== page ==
HAND OF MACLEAN Aesthetics are important to Maclean both in his home and his band. He credits everything from 1960s garage bands and Motown groups through to Devo and New Wave as influences on the visual aspects of Django Django, who worked with artist Kim Coleman on the trippy light design that has become a signature of its live show.
CONTROLLED CHAOS Maclean’s love of collecting shows in his London flat, where cool odds and ends add a curio-shop character to the space. Many of his unusual objects are acquired from off-the-beaten-path stops while Django Django is on the road—like the antique glove mold he scored in Columbus, Ohio, after our visit. “My current favorite find,” he gushes.
Musicians at Home | David Maclean
Wednesday, July 31st, 2013
By Penelope Bartlett
Photos by Fiona Garden
Django Django’s infectious blend of synth-pop and psychedelia has earned them widespread acclaim—not just from the masses who dance through the band’s rousing live shows, but from fashion icon Karl Lagerfeld, who declared them his favorite band. Scottish-born drummer, producer, and bandleader David Maclean has a distinctive eye for fashion and design himself—he studied at Edinburgh College of Art and designs the band’s album covers and matching T-shirts by hand. Just before heading out on a U.S. tour in support of Django Django’s Mercury Prize-nominated eponymous debut album, Maclean showed us around his home in Seven Sisters, London, which houses his collections of vinyl, poster art, and generally odd objects.
PB: You have a lot of interesting stuff in your home—what do you collect, and why?
David Maclean: It’s a habit that started with comics when I was growing up. I would obsess over organizing them, putting them in alphabetical order, and just the simple joy of collecting something. Comics moved into vinyl, and now that’s my biggest fixation. I love to hang out with my records and clean them and put them in order and just look at them. It’s totally geeky! But I think that goes over into clothes, and shoes... I just love buying stuff. I’m always keeping my eye out for weird objects to buy. I’ve got quite a big poster collection, too. Anything really... cool teapots... I’m going to end up on Hoarders. What you see is probably only 5 percent of my whole collection.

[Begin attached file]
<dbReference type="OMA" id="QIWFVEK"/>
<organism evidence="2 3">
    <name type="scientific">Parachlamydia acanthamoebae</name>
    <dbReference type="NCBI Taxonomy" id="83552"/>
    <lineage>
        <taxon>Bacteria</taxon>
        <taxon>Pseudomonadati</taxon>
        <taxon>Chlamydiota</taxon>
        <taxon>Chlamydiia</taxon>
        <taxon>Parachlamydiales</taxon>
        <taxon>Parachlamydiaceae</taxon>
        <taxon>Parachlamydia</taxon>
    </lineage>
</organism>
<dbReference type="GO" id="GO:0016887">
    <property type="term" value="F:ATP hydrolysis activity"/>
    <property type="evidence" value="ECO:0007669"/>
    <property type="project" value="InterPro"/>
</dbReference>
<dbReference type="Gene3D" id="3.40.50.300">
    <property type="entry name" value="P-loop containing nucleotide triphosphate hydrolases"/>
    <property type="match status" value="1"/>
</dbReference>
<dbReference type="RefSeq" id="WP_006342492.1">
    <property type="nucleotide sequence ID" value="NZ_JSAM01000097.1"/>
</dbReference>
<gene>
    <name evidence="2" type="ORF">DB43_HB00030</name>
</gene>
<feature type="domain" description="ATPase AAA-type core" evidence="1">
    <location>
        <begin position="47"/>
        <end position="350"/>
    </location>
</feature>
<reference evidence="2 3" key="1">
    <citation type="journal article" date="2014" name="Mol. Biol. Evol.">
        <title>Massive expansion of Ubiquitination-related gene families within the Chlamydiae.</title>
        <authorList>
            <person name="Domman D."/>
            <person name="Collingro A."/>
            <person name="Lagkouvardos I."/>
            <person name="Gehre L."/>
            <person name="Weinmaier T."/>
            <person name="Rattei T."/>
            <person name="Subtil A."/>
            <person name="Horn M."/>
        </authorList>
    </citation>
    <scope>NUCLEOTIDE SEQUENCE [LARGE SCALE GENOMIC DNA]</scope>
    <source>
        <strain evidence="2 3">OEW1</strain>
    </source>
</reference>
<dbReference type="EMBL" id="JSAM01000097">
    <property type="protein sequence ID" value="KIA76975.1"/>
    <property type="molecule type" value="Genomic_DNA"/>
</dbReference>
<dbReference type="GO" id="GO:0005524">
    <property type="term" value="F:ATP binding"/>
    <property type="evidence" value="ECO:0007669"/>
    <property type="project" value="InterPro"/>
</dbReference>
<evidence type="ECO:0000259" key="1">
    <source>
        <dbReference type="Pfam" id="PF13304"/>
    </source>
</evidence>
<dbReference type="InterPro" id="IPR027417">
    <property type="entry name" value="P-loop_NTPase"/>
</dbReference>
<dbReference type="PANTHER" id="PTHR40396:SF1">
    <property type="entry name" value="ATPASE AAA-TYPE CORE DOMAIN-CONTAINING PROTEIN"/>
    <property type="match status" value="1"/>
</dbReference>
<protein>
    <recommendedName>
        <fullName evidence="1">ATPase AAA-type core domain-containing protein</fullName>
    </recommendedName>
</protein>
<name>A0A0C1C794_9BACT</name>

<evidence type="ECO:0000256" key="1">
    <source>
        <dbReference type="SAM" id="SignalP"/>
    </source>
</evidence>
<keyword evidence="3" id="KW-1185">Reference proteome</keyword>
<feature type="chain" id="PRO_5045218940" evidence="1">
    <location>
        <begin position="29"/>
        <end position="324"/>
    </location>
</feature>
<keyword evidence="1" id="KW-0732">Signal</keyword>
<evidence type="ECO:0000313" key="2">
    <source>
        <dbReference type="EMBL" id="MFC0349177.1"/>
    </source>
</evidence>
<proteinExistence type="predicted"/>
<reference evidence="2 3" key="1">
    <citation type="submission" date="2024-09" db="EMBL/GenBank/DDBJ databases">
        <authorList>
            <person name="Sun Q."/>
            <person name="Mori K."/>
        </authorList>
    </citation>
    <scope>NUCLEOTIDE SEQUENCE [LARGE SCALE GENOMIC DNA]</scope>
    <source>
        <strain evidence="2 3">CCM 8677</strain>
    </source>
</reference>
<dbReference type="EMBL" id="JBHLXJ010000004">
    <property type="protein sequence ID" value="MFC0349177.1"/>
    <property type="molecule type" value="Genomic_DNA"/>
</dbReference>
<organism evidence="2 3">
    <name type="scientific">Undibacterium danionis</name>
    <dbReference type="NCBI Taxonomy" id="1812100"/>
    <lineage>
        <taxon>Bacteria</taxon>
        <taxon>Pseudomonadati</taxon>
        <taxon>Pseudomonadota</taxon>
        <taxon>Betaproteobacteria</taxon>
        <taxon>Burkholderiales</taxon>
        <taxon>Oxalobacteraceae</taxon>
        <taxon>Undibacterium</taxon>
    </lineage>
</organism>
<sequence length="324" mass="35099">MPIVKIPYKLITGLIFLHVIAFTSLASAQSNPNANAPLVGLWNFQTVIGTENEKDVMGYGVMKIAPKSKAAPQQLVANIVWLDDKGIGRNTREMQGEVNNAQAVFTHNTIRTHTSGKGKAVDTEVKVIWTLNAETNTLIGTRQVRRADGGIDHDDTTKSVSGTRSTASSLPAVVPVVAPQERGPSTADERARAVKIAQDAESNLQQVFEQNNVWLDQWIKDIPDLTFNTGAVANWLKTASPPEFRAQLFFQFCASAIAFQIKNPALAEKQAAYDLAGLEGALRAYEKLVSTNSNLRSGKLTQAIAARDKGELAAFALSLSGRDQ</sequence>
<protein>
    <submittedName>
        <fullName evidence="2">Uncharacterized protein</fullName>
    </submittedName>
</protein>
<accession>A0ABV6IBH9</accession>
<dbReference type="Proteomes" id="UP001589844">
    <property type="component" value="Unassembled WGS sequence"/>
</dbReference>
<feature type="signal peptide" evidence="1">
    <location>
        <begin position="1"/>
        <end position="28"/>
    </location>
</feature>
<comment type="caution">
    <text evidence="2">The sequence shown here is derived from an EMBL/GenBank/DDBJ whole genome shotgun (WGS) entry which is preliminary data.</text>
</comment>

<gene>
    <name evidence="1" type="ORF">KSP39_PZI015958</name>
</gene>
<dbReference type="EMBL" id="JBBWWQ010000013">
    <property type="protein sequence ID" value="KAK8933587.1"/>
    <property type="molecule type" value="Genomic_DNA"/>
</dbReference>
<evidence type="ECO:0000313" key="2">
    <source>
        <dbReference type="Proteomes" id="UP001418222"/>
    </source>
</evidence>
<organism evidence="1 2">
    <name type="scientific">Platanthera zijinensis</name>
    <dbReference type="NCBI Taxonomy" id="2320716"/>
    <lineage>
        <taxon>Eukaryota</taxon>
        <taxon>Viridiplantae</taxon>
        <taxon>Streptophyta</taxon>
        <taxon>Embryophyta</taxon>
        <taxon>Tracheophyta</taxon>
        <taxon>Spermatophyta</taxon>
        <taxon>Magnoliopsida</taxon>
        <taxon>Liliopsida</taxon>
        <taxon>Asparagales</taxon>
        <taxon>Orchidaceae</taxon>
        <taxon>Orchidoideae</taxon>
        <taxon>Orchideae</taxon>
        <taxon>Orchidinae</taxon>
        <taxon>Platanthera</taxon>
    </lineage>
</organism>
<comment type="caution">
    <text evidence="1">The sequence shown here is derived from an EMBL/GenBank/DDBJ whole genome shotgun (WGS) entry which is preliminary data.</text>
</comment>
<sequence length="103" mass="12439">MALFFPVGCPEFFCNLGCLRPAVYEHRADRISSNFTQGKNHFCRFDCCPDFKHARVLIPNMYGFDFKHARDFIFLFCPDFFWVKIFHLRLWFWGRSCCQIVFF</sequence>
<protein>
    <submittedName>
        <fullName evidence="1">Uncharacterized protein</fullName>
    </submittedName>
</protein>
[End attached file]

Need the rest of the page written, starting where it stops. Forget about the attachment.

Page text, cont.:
PB: Your home is neat and the collections are well organized, though. Is order important to you as part of your creative process?
DM: Well, I put all the dirty dishes out in the garden when the photographer came over. Really, I think it’s very true that if you keep things organized, your brain is free of clutter as well. But that doesn’t always work for me. I also have two studio spaces in the city which kind of resemble flea markets themselves right now.
PB: What are your favorite places to shop for new additions to your collections?
DM: Glasgow Barrowlands and Dens Road Market in Dundee in Scotland. Uncle Fun in Chicago for stickers and comics. Flea markets in New York and Barcelona, junk shops in Prague and Hamburg. Amoeba Records in L.A. When I find myself back in a city, I usually know exactly where to go. In a new city I love to just wander around and get lost and find strange little places to check out.
PB: How does your background in visual art influence your style?
DM: Both my parents were painters. I grew up in a house full of folk art, art books, and beautiful, unusual objects, and this definitely turned me on to collecting at an early age. After art college, I saw the band as an outlet to continue to make art: We design every part of the band that has a visual aspect. We’ve always performed in matching outfits, whether it was safari suits we found in junk shops, or matching suits or T-shirts we’ve made. We’re not going to get up on stage with any old crap clothes on!